by Michael Wong
According to study recently published in Anesthesiology News, Riley Hospital for Children at Indiana University Health spent about $112,000 and saved $985,130 over a six month period. Dr. Courtney Rowan, pediatric critical care fellow at Riley Hospital, was looking at blood gas measurements.
Blood gases measures “how much oxygen and carbon dioxide is in your blood”. Accordingly, as stated in the Approved Guidelines for blood gas and pH analysis and related measurements, “no other test results have more immediate impact on patient care.”
However, with importance comes frequency, particularly in treating critical care patients and taking blood gas measurements. For example, the Surgical Intensive Care of Geneva University Hospital reported that in one year they performed 46,000 blood gas analyses. The frequency of this analyses naturally increases patient care costs. As researchers at Geneva University Hospital explain, “Expenditure due to laboratory testing increases continuously and represents up to 25% of the cost of caring for patients in intensive care units.”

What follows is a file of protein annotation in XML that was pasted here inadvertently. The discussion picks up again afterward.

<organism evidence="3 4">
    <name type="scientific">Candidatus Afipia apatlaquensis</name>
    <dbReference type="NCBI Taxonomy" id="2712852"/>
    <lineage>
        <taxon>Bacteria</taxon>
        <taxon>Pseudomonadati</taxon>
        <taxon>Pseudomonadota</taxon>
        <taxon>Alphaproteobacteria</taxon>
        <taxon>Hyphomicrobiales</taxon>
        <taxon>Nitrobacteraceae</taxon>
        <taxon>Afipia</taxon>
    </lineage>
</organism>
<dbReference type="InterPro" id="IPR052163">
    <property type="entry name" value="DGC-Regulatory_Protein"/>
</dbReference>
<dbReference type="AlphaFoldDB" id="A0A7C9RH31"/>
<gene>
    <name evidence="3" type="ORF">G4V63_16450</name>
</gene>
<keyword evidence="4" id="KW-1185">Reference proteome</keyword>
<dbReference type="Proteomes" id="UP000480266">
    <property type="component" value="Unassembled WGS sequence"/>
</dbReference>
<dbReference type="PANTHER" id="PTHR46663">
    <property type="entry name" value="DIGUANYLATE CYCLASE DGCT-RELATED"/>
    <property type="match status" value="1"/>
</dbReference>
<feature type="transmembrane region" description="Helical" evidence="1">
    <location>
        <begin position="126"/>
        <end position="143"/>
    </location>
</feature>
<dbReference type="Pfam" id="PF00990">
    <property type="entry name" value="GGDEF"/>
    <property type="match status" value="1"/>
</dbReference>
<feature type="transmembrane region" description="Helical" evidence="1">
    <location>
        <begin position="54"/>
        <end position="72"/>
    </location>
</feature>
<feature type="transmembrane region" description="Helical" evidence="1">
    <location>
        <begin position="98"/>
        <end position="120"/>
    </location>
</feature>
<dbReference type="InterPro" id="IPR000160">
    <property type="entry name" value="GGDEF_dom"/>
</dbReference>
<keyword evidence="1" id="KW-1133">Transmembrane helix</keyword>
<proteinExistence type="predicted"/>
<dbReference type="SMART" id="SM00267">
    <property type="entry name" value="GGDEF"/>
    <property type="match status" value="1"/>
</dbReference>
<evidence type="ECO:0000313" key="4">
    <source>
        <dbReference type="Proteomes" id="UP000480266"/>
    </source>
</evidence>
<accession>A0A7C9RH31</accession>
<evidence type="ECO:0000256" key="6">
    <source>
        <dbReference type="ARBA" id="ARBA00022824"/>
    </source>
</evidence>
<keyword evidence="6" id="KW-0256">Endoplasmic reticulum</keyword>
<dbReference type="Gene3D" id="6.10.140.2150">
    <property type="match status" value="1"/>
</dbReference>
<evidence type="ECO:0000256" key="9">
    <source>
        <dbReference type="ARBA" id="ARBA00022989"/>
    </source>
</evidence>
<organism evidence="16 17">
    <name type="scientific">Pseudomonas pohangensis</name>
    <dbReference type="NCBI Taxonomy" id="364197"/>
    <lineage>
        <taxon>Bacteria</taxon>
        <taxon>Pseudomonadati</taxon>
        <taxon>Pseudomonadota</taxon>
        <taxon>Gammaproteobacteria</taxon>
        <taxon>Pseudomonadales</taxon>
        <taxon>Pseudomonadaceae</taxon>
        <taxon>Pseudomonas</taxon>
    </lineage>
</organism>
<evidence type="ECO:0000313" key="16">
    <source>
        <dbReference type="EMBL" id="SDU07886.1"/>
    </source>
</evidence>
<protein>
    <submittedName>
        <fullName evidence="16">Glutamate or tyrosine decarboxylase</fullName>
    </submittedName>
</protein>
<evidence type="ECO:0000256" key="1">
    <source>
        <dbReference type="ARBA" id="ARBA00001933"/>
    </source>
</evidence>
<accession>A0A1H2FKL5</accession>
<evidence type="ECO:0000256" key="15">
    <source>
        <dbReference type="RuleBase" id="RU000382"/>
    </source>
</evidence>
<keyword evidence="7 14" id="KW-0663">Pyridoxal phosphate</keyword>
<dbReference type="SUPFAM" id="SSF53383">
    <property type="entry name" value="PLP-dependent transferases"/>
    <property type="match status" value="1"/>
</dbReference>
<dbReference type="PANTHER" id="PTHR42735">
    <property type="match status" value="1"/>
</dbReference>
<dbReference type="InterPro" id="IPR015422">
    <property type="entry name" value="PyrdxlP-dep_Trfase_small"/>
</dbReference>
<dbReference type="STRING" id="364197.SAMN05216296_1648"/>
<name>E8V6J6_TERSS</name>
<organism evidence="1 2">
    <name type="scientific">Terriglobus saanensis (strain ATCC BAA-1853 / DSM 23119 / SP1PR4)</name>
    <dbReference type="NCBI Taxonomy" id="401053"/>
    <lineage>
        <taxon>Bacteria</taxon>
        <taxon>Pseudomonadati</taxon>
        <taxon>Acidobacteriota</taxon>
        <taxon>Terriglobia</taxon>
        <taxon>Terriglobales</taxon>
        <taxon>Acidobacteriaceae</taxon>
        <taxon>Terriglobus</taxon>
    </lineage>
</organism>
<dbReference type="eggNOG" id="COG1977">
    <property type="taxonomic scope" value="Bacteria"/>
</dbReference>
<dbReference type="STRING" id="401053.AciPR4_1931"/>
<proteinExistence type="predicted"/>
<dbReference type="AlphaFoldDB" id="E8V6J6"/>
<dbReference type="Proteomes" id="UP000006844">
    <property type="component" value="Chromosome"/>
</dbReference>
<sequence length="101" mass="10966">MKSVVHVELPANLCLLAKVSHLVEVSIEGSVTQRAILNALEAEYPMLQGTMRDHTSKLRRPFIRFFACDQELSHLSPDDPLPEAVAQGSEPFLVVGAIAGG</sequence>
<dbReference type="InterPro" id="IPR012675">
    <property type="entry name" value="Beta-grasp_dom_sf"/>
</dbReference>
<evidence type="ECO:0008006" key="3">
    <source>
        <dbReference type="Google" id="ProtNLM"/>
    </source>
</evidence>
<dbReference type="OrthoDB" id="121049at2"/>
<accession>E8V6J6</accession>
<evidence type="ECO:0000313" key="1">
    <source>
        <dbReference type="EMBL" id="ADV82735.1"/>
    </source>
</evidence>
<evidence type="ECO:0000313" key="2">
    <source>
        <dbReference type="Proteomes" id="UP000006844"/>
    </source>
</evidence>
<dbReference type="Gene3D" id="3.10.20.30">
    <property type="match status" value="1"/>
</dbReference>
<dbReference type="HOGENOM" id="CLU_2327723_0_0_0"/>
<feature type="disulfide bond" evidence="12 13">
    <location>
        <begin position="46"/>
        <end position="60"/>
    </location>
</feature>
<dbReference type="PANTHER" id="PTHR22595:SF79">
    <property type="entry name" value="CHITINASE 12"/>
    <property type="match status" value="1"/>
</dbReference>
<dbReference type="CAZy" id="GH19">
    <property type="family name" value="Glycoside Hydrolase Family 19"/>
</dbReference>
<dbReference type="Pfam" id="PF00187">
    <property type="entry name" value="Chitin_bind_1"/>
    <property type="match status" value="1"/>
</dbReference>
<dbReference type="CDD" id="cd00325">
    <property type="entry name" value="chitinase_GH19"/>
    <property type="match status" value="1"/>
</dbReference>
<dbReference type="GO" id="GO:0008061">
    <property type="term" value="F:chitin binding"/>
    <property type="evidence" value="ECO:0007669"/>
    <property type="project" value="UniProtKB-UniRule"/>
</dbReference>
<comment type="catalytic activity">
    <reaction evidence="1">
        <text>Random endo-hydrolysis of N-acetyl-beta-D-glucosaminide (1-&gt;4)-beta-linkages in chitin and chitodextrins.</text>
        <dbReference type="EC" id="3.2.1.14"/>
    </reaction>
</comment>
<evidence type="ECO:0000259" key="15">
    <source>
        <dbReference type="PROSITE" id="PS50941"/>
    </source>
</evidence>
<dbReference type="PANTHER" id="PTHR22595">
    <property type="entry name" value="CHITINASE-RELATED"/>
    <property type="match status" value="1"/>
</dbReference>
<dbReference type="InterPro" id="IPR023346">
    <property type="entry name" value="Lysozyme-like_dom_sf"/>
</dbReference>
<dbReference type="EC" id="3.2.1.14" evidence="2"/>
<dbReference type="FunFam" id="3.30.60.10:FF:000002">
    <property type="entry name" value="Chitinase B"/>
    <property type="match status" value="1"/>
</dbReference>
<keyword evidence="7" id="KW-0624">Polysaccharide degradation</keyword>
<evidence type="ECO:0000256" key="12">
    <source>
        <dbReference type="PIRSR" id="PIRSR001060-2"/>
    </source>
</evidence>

Controlling that cost, without sacrificing patient safety, is important, particularly as reducing healthcare costs is a concern for health care facilities. Consequently, Dr. Rowan’s study is significant for demonstrating how to decrease costs while improving patient safety.
According to Dr. Rowan, after continuously monitoring all mechanically ventilated patients in pediatric ICU a month after the hospital began continuous capnography of all patients, to the same time period in 2010, the average number of blood gas measurements per encounter decreased from 21.6 to 13.8, and such measurements per ventilator-day also declined from 4.7 to 3.3. The retrospective study showed the number of blood gas measurements declined from 13,171 to 8,070, resulting in a total cost savings of almost $1 million over a 6-month period.
Moreover, as Dr. Rowan tells me:
The money you save is a nice bonus, but we use capnography mainly because it’s the right thing to do for patients.
What do you think — is Dr. Rowan’s study just limited to ICU patients or does it have broader implications for the general floor?